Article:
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Printmaking with lino

Lino-printing is a form of relief printing, which means that areas are carved away from the surface using a tool and the ink is rolled on to the raised area that remains. Paper is applied and pressed or ‘burnished’ and the raised area of your design creates the print. It derives from woodblock printing which was used in the Far East for the practical application of textile printing. It was also used for printing artwork onto paper.

I love lino-printing. I enjoy the old fashioned, hands-on feel of carving the design and then the inking and printing process. I hand-print on to Japanese paper burnishing the design with a wooden spoon. It’s a timeless practice to register a fresh, modern image.

Here’s a step by step guide of how I carved, inked and printed my ‘The Island’ design.

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The Cowes Library Drawing Group and the Shipwreck Centre

At the Cowes Library Drawing Group we explore different drawing ideas every week and use a variety of objects for our observational studies.

This term we have covered texture with teddy bears, colour theory with courgettes and the complexities of foreshortening, with tin cans (of course!) But this week we had the opportunity to combine all of these techniques and principles into sketching still-life studies using a collection of objects particularly relevant to our Isle Of Wight location.

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Life (Drawing) Lessons

I love teaching, but I love learning too.

I ask my students to step outside of their comfort zone on a weekly basis. I want them to stretch their artistic muscles and try new things. They might not like them, but they may just love them! Either way it helps to develop confidence with materials and techniques.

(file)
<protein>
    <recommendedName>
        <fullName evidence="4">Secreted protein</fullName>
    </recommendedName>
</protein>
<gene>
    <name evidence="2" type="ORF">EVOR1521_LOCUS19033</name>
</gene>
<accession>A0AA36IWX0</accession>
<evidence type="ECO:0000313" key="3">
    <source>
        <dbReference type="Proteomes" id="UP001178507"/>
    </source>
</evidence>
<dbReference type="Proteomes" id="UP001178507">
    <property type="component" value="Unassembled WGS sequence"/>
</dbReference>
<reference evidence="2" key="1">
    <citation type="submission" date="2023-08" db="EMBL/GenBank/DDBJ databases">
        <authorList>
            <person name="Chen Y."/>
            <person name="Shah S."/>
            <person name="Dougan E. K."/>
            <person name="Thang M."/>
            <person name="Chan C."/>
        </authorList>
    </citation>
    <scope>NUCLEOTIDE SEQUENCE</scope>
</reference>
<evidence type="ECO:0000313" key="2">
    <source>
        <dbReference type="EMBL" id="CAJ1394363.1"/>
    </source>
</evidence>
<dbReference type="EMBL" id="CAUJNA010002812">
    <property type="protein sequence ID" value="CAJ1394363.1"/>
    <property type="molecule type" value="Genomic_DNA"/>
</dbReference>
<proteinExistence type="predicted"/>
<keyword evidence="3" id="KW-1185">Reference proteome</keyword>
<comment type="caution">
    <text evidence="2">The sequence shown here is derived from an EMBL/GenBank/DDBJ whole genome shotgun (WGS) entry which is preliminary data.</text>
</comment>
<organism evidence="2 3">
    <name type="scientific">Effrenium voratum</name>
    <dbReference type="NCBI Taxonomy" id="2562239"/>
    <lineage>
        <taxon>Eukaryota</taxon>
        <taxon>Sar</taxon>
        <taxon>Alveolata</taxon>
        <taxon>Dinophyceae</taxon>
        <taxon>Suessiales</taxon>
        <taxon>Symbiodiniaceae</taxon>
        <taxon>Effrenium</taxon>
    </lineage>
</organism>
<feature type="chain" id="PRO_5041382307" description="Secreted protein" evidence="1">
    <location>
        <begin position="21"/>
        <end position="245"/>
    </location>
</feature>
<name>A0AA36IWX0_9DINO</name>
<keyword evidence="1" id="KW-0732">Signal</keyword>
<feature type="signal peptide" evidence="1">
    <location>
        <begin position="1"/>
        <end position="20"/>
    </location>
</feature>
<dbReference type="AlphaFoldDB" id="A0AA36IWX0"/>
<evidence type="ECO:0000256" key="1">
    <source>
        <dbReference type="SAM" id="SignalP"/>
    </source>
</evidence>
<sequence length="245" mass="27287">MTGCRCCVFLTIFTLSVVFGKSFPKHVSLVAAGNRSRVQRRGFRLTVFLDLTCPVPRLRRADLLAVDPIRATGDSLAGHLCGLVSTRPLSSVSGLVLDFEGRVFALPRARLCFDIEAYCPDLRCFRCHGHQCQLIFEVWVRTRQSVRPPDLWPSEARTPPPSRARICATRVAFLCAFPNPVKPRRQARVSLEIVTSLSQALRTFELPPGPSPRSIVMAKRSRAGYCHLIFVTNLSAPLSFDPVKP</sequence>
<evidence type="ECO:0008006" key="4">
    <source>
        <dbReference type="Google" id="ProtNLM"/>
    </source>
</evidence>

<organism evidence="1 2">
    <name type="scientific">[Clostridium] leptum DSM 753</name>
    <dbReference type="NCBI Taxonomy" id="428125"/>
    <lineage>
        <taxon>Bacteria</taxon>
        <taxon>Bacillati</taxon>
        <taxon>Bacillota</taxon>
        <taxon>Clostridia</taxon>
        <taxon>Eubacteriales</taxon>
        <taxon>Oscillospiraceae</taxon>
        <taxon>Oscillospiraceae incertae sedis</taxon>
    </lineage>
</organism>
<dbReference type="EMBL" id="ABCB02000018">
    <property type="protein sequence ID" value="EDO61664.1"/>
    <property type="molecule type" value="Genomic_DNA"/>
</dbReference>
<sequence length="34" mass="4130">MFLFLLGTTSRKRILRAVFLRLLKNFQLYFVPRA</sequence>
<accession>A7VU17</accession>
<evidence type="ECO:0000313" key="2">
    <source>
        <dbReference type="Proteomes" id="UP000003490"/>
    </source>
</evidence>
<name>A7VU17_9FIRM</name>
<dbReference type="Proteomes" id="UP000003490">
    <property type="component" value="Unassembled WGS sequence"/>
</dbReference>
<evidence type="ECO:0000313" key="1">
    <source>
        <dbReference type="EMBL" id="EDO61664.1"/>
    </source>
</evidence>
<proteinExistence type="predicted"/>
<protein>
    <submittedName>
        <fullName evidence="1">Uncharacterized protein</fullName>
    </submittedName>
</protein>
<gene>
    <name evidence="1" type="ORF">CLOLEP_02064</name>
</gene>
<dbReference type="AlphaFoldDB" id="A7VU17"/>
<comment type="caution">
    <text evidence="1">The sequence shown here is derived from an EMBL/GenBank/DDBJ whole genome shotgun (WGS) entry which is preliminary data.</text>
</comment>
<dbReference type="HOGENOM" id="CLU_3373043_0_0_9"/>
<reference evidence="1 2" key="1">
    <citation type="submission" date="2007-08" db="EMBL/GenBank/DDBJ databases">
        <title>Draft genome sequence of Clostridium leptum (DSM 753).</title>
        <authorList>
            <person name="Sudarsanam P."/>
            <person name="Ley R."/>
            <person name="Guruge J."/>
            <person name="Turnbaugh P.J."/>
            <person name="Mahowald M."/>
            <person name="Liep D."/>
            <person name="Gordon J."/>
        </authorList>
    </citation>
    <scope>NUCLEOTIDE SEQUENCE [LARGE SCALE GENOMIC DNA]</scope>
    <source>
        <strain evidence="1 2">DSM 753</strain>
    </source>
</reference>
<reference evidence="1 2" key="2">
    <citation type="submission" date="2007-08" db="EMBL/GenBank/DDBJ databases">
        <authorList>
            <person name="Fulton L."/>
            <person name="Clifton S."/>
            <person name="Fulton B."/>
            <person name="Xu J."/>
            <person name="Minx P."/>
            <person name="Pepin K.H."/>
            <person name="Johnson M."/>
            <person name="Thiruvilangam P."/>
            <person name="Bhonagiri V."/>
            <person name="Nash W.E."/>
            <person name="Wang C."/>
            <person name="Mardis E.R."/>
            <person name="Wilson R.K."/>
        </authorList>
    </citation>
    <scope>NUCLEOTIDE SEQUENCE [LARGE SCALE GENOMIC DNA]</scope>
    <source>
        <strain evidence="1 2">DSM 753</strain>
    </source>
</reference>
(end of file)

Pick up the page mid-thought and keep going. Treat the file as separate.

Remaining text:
I felt that I needed to put myself in the same situation so I had empathy with their progress and think about what it’s like to try new things, be frustrated, be challenged and grow as an artist.

I’ve started to attend ‘Life Drawing’ sessions at Quay Arts. It’s been a long while since I’ve done life drawing, 20 years in fact, since I was at college. So knowing no-one, and armed with tiny paper and a stick of charcoal off I went.

I visit the ‘drop-in’ sessions on a Monday afternoon. The sessions are run by Nick Martin.  He is everything I hoped for in a tutor. Engaging, enthusiastic, challenging and constructively critical. The models are fantastic too, holding a mixture of long and short poses. By week two Nick has already pushed me to draw volume rather than line, create reductive charcoal drawings and think about Eastern and Western principles in art.

I’ve also met some like-minded people who I didn’t know before. And my paper, along with my confidence has got a lot lot bigger.

Life-drawing may not be your thing, but learning a new skill is a brilliant way to challenge yourself, meet new people and enjoy the fruits of your labour. Why not try something different for Autumn?